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20 February 2018 Novel plasmonic polarimeter for biomedical imaging applications
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Using polarized light in medical imaging is a valuable tool for diagnostic purposes since light traveling through scattering tissues such as skin, blood, or cartilage may be subject to changes in polarization. We present a new detection scheme and sensor that allows for directly measuring the polarization of light electronically using a plasmonic sensor. The sensor we fabricated consists of a plasmonic nano-grating that is embedded in a Wheatstone circuit. Using resistive losses induced by optically excited plasmons has shown promise as a CMOScompatible plasmonic light detector. Since the plasmonic response is sensitive to polarization with respect to the grating orientation, measuring the resistance change under incident light supplies a direct electronic measure of the polarization of light without polarization optics. Increased electron scattering introduced by plasmons in an applied current results in a measurable decrease in electrical conductance of a grating, allowing a purely electronic readout of a plasmonic excitation. Accordingly, because of its plasmonic nature, such a detector is dependent on both the wavelength and polarization of incident light with a response time limited by the surface plasmon lifetime.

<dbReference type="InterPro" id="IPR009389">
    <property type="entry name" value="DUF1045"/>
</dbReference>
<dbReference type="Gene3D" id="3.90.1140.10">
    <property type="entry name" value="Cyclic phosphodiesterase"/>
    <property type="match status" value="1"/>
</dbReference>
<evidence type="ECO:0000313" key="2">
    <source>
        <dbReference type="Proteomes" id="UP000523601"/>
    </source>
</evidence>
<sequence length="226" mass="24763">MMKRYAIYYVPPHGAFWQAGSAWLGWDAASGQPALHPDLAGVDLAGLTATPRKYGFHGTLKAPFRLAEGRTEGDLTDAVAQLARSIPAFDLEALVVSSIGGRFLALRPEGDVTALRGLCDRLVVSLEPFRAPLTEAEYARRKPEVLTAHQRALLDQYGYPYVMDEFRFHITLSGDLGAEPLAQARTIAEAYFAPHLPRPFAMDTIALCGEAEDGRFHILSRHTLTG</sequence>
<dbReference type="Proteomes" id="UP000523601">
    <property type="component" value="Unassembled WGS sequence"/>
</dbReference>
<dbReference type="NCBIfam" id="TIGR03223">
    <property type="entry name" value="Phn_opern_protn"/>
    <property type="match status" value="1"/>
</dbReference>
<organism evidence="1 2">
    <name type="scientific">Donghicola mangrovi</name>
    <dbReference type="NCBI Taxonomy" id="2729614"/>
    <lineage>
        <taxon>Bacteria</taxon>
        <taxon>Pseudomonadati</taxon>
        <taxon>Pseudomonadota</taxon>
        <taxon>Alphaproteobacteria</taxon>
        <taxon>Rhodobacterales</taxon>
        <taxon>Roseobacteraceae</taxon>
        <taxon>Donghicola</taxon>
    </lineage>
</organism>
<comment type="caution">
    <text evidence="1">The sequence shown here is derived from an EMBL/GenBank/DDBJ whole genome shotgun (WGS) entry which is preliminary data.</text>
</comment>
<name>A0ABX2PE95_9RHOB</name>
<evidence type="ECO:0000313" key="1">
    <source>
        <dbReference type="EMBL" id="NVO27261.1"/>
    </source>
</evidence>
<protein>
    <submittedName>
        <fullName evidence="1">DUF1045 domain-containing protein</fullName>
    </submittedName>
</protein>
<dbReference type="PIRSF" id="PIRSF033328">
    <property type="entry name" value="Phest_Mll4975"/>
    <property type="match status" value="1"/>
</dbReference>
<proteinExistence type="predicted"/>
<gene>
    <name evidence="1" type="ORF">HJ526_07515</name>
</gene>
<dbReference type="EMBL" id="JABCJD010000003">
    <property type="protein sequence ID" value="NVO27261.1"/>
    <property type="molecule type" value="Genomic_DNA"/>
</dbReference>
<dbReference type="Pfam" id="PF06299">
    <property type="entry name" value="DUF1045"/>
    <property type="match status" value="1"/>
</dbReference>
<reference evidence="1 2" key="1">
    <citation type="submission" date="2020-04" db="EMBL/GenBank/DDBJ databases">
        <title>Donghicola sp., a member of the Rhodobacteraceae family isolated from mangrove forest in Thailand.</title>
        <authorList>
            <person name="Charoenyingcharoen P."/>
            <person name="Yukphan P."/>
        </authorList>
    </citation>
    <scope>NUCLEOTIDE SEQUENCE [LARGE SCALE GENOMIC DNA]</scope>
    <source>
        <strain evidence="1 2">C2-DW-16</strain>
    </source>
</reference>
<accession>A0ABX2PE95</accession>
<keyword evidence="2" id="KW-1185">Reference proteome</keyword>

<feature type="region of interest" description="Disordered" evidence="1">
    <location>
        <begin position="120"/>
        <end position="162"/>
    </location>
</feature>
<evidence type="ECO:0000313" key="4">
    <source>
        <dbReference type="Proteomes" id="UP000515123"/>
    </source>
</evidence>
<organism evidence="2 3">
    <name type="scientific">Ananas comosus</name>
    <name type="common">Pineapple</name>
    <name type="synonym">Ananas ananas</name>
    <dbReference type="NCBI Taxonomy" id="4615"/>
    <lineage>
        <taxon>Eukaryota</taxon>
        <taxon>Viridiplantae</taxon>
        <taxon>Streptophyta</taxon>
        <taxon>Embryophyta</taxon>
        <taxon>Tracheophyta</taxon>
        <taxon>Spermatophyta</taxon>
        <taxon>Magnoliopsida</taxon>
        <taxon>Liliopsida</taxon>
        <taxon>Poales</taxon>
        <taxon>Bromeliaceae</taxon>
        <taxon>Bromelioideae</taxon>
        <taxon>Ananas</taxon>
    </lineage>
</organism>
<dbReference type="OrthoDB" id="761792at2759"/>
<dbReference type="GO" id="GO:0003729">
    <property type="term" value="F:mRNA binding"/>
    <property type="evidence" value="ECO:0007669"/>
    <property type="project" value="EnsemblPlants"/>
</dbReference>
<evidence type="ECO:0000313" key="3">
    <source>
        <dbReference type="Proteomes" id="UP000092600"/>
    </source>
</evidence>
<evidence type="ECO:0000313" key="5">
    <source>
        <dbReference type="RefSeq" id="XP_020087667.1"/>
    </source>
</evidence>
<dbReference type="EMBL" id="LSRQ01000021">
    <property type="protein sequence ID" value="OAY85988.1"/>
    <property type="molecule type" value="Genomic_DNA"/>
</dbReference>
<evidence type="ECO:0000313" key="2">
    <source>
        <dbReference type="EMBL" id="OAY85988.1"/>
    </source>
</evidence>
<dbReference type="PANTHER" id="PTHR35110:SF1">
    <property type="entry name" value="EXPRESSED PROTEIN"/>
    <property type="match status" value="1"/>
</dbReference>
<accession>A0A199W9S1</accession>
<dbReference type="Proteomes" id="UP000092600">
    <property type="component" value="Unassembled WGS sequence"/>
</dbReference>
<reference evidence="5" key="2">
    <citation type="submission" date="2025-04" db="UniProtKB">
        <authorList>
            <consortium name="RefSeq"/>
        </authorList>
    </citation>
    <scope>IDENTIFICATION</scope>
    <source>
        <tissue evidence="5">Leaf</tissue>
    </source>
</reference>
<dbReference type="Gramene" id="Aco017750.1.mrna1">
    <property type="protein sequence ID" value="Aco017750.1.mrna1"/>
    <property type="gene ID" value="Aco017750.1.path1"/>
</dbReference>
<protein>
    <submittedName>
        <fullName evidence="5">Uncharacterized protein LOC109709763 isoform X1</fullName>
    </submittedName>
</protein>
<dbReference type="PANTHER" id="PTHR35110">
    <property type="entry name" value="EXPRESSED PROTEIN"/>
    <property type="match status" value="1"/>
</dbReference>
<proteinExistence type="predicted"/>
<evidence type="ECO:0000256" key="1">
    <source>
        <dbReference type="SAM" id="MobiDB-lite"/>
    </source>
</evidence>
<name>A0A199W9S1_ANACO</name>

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Alec Cheney, Borui Chen, Alexander Cartwright, and Tim Thomay "Novel plasmonic polarimeter for biomedical imaging applications", Proc. SPIE 10506, Nanoscale Imaging, Sensing, and Actuation for Biomedical Applications XV, 105060U (20 February 2018);

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